This week is the historical peak of the Atlantic Hurricane Season, and on cue this morning saw the formation of the basin's sixth tropical depression. The system is expected to slowly strengthen into Tropical Storm and eventually Hurricane Edouard over the next few days.
Tropical Depression Six is swirling in the eastern Atlantic at this hour with winds of 35 MPH. The system isn't the sickliest looking thing on satellite imagery this afternoon, with a robust flare-up of convection around its center lending to the likelihood that it will gather organization and strength over the next few days. The National Hurricane Center expects the cyclone to strengthen to hurricane status by early next week as it moves towards the central Atlantic, affecting nobody but some ships and some airplanes and some fish.
However, there is a system over the Bahamas that the National Hurricane Center has pegged for a medium chance for development over the coming days.
Something is trying to develop closer to home...
This is a spaghetti model plot showing all of the different weather model solutions run for this system. The spaghetti plot shows where more than two dozen models think that the center of the system will go if it develops, based on current forecasts. This morning's run of the ECMWF (European) model shows the system barely reaching tropical depression strength as it moves westward over the Gulf of Mexico over the coming days. Likewise, this afternoon's run of the GFS (American global model) shows the system barely developing while following the same path.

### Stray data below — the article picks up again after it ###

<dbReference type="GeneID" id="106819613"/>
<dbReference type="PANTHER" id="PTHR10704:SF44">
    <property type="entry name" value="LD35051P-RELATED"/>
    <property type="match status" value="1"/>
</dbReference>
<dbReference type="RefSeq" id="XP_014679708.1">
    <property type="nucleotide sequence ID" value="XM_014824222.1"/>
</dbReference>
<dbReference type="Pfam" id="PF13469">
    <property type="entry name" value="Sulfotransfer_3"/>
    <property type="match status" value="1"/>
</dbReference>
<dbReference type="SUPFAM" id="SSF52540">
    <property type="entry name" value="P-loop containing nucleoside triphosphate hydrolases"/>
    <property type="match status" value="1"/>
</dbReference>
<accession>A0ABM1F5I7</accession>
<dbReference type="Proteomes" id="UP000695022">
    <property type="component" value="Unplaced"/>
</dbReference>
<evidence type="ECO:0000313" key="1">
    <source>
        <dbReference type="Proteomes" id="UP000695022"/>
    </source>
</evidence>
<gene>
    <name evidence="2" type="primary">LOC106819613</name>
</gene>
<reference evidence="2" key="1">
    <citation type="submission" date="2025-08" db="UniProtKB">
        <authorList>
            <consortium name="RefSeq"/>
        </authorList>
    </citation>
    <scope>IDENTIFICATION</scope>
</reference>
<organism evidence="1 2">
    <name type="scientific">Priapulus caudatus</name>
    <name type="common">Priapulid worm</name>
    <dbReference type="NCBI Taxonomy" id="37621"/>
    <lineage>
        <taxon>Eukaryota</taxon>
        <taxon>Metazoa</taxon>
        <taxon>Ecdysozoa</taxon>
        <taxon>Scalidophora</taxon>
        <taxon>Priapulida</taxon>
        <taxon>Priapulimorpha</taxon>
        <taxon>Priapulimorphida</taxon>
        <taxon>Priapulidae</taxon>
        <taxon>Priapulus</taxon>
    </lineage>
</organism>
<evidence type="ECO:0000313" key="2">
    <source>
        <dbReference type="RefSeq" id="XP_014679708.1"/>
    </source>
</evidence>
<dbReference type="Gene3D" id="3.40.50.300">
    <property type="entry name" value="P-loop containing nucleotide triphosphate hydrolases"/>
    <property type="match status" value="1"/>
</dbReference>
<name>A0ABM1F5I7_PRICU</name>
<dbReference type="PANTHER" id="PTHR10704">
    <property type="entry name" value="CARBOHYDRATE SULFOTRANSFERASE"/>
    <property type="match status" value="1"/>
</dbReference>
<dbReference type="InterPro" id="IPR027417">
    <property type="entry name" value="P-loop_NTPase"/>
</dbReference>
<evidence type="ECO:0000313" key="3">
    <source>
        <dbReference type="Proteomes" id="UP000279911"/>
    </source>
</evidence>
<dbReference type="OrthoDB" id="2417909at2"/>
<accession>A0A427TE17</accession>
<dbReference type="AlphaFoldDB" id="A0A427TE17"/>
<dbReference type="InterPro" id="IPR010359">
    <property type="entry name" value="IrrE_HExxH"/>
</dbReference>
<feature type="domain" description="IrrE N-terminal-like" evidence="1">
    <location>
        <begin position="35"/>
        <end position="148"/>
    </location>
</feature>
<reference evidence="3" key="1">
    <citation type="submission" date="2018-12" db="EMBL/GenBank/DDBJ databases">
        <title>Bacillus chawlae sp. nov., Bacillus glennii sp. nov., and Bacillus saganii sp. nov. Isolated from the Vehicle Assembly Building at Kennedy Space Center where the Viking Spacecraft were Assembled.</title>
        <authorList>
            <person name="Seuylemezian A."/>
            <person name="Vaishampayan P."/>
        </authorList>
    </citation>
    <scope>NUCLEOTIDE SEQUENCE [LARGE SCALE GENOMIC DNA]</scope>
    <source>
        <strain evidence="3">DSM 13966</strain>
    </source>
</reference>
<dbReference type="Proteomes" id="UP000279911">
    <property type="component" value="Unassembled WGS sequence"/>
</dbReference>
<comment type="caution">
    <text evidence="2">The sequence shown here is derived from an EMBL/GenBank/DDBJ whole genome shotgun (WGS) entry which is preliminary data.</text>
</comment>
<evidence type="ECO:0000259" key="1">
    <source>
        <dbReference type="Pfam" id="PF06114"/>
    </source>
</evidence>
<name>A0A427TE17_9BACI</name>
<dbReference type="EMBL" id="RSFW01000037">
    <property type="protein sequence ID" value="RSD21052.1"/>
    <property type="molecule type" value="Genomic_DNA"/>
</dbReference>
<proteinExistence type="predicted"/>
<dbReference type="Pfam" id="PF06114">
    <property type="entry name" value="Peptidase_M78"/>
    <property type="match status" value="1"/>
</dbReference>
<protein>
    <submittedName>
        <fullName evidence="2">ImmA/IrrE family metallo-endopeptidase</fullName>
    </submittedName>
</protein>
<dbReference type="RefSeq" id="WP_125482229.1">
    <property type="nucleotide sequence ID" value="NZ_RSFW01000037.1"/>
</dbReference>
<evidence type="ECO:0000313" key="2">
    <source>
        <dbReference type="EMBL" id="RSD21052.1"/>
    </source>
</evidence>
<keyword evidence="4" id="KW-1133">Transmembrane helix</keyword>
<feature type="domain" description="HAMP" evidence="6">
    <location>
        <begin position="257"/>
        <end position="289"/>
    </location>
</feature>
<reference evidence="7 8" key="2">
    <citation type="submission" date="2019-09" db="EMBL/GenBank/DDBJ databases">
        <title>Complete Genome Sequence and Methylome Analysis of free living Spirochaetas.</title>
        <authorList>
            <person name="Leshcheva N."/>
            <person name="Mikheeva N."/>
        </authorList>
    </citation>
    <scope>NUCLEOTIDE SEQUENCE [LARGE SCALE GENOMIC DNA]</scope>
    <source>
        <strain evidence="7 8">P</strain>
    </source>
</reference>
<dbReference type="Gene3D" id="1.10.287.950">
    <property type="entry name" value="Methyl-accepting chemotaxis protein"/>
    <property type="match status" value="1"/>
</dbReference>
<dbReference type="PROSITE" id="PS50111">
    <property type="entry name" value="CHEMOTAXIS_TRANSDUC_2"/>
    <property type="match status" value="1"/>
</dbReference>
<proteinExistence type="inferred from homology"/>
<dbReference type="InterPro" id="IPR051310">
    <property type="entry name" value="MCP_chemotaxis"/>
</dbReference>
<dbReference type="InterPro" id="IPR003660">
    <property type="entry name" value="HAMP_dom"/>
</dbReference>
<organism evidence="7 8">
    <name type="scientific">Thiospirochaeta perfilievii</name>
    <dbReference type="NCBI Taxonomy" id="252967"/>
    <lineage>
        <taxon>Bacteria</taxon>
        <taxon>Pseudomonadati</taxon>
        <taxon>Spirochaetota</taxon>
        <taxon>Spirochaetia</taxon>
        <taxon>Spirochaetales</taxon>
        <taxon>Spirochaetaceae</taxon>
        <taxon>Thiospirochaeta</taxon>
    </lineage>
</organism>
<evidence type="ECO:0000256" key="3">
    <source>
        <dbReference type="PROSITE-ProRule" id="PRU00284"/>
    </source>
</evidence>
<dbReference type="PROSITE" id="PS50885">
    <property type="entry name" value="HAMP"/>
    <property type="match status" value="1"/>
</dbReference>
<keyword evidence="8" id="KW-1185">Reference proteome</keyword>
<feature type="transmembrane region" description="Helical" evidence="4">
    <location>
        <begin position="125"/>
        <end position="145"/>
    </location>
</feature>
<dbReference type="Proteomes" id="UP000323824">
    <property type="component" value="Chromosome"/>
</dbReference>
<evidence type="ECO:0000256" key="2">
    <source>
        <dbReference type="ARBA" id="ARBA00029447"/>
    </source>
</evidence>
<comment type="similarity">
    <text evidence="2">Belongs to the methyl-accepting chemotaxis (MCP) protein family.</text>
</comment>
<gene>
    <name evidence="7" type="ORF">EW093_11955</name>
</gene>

However, the system is still in its developing stages, and anything can happen between now and next week. Coastal residents from the Florida to Texas should keep an eye on the latest forecasts from the National Hurricane Center, which is a good word of advice anytime during hurricane season let alone at the peak as we are today.
How does the season look so far?
Here's what this year's hurricane season looked like before Tropical Depression Six formed this morning. Averages suggest that we should be on our sixth named storm of the year by September 8, and we've only had four so far this year: three hurricanes (Arthur, Bertha, Cristobal) and one tropical storm (Dolly).
The reasons behind the slower-than-expected season vary depending on whom you ask. Unfavorable wind shear and excessive dry air blowing over the ocean from the Sahara are the most common explanations. Not that that's a bad thing, of course.
These two systems bear watching, and hopefully once they dissipate the season will return to its former boring state.
[Spaghetti model plot by WeatherBELL, all other images by the author | The map at the top of this post was updated at 455PM EDT to reflect the latest advisory from the NHC.]